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State pension age needs to be raised sooner to offset funding problems and reflect the trend that people live longer

The state pension age should be raised faster and further than currently planned to fund higher state pensions, reduce public debt and reflect the population trend of longer, healthier lives according to PricewaterhouseCoopers (PwC).

While the Government has already legislated for the state pension age to rise from 65 in 2020 to 66 by 2026, 67 by 2036 and 68 by 2046, PwC claims there is a fundamental question as to whether this goes far enough, particularly given the sharp rise in UK public debt due to the global financial crisis since this legislation was introduced in 2007.

A report from the organisation argues an attractive option to offset part of the fiscal cost of an ageing population is to raise the state pension age, which would both reduce state pension spending and boost tax revenues as some people choose to work longer as a result.

The report suggests that the Government needs to implement a phased increase in the to 70 by 2046, which would have an estimated net fiscal benefit relative to current plans of around 0.6% of GDP in 2046, or around £9 billion at 2010/11 GDP values.

The report estimates that this would cover around 60% of the projected rise in state pension spending between 2010 and 2046, which is driven by the policy of re-indexing the basic state pension to earnings rather than prices before the end of the next parliament. A higher state pension age would help to fund this more generous future state pension without adding further to the burden of public debt and taxation on younger generations of workers.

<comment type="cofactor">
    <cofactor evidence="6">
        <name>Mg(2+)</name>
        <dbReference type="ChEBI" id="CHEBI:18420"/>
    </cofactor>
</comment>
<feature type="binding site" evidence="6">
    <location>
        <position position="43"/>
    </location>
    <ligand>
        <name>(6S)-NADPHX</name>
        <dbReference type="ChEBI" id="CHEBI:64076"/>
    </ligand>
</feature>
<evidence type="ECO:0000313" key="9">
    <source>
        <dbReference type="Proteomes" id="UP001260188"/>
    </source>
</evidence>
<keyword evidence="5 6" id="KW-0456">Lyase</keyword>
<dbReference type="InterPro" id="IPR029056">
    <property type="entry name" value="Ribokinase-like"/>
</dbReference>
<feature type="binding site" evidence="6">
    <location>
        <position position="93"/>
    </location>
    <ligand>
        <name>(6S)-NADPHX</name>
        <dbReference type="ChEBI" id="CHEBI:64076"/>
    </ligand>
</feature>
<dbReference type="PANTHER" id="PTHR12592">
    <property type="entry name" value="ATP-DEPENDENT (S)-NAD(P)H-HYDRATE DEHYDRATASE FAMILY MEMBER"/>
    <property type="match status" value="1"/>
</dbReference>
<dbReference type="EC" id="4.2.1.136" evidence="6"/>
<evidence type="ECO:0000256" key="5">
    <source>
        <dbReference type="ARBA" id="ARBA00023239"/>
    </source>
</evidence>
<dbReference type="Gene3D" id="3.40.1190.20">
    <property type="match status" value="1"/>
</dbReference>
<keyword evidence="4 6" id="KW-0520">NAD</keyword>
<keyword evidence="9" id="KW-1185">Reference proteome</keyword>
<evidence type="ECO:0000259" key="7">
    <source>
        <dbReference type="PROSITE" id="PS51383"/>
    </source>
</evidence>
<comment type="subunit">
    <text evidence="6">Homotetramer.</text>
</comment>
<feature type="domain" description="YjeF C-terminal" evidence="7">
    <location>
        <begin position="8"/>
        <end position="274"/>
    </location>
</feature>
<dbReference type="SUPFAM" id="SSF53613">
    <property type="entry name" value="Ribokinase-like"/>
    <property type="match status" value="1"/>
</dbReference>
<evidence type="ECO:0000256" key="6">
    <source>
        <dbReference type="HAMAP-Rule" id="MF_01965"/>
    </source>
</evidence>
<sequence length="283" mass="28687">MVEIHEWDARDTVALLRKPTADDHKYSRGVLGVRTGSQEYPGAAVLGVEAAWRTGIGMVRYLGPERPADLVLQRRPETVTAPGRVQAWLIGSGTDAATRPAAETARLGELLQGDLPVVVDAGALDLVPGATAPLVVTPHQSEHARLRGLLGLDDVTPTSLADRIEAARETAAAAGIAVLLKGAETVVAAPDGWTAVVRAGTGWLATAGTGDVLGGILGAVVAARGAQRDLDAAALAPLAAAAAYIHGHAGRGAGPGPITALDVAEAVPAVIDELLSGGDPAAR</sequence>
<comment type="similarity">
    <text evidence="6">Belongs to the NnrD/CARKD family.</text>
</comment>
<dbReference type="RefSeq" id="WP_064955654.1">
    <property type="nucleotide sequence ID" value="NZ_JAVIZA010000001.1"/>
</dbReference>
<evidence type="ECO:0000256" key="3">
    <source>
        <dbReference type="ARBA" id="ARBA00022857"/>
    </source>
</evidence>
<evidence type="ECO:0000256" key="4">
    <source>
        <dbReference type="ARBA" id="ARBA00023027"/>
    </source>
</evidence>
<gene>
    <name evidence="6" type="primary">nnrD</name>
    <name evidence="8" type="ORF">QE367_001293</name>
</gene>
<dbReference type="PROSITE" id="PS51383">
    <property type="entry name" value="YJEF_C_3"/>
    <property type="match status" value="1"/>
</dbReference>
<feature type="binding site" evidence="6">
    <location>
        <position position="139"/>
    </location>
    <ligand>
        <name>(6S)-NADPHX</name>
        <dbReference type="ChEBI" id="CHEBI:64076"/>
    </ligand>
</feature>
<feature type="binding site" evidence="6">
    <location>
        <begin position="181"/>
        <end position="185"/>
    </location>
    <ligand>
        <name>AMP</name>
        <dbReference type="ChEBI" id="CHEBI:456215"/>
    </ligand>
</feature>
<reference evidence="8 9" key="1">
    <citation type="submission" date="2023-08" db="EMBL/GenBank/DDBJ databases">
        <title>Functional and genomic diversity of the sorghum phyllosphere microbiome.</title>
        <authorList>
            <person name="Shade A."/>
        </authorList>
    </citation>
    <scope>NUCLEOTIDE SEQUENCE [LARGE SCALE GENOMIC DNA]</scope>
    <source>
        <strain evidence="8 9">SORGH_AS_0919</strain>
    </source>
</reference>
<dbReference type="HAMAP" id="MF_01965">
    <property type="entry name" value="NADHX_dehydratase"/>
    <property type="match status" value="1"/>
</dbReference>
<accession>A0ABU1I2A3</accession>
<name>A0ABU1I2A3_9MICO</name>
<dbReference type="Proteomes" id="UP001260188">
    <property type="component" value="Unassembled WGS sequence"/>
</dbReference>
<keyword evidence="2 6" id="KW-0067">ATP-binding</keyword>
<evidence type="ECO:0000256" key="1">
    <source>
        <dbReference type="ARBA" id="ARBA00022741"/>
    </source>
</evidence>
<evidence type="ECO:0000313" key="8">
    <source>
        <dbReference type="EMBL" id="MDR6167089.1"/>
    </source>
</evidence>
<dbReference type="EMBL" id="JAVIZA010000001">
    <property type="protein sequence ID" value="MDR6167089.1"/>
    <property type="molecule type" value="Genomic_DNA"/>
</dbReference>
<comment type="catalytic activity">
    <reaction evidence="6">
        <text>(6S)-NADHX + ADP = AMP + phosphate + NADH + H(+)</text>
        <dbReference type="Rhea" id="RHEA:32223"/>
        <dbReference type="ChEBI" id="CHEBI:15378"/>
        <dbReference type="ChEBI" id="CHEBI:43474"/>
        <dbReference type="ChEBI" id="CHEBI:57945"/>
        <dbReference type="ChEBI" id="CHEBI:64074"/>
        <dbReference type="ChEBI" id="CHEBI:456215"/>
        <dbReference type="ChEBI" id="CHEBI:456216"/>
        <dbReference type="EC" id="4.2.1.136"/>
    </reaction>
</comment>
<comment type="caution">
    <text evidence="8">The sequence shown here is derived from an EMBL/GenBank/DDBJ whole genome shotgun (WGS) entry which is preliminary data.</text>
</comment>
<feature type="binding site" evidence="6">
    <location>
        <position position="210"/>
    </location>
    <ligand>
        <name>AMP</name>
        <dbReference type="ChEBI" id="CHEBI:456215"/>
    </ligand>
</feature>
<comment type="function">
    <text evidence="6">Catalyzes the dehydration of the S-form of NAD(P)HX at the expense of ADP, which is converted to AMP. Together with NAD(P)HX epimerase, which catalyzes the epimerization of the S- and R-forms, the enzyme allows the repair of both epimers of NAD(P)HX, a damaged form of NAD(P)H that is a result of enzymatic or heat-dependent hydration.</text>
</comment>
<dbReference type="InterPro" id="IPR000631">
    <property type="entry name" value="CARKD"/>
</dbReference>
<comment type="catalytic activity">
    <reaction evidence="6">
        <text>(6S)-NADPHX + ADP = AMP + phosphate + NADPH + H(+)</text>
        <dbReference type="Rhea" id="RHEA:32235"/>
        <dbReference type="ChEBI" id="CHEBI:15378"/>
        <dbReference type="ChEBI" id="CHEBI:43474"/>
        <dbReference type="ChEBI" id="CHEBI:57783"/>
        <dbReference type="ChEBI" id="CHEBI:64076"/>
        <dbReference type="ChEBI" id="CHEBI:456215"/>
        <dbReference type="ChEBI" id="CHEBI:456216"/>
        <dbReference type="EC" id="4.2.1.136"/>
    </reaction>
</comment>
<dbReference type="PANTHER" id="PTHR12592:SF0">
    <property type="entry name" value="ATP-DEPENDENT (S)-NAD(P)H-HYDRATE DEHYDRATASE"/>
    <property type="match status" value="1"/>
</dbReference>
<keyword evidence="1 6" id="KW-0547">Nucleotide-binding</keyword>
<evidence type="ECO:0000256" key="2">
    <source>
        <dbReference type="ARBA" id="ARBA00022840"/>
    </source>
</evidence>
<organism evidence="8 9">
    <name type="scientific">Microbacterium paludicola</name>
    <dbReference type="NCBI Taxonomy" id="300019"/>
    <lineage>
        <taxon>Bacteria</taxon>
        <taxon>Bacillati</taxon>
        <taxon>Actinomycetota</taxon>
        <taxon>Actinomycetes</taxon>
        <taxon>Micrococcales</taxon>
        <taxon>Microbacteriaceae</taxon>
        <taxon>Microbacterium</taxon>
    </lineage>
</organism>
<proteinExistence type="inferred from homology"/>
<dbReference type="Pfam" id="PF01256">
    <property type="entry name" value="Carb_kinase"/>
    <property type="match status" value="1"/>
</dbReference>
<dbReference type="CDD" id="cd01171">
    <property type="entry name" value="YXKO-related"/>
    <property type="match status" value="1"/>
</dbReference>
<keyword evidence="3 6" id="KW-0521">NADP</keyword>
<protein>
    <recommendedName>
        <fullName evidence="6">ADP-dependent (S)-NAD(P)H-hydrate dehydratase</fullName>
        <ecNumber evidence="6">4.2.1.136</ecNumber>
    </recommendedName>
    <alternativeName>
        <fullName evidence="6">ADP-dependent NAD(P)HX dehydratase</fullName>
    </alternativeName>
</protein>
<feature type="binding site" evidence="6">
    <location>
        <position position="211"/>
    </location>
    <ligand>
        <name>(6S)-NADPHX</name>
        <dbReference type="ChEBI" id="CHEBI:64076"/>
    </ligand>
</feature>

The net fiscal benefit from raising the state pension age to 70 (rather than 68) by 2046 would be equivalent, according to illustrative calculations in the report, to avoiding a tax rise at that time of just under 2p on the basic rate of income tax, or just under two percentage points on the standard rate of VAT.

The report also identifies a wider programme of change that requires government, employers and employees to embrace new approaches to the delivery of health, social care and adult skills. This would include scrapping the increasingly anachronistic Default Retirement Age for employees, although this change would need to be announced far enough in advance to allow employers to plan effectively for this change.  

John Hawksworth, head of macroeconomics at PwC and co-author of the report, said: "The sweet spot enjoyed by the economy during the past 30 years as the post-war baby boomers moved through the workforce has the potential to turn sour as longer periods of retirement leave a lasting and expensive burden on smaller future generations of workers. Either taxes will have to rise or other policies need to adjust to deal with the higher costs of state pensions, health and long-term care, as well as the large debt hangover from the global financial crisis.

"A phased increase in the state pension age is part of the solution and the Government already has plans to increase this to 68 by 2046, but we believe it needs to go further and faster with state pension age rising to 67 by 2030 and 70 by 2046.  The estimated net fiscal benefit of this policy of around £9 billion per annum at today's values would cover the majority of the costs of a more generous earnings-indexed basic state pension. This would restrict greatly the spread of means-testing for future pensioners and avoid adding to the already large burdens of public debt and taxation on the children and grandchildren of the baby boomers."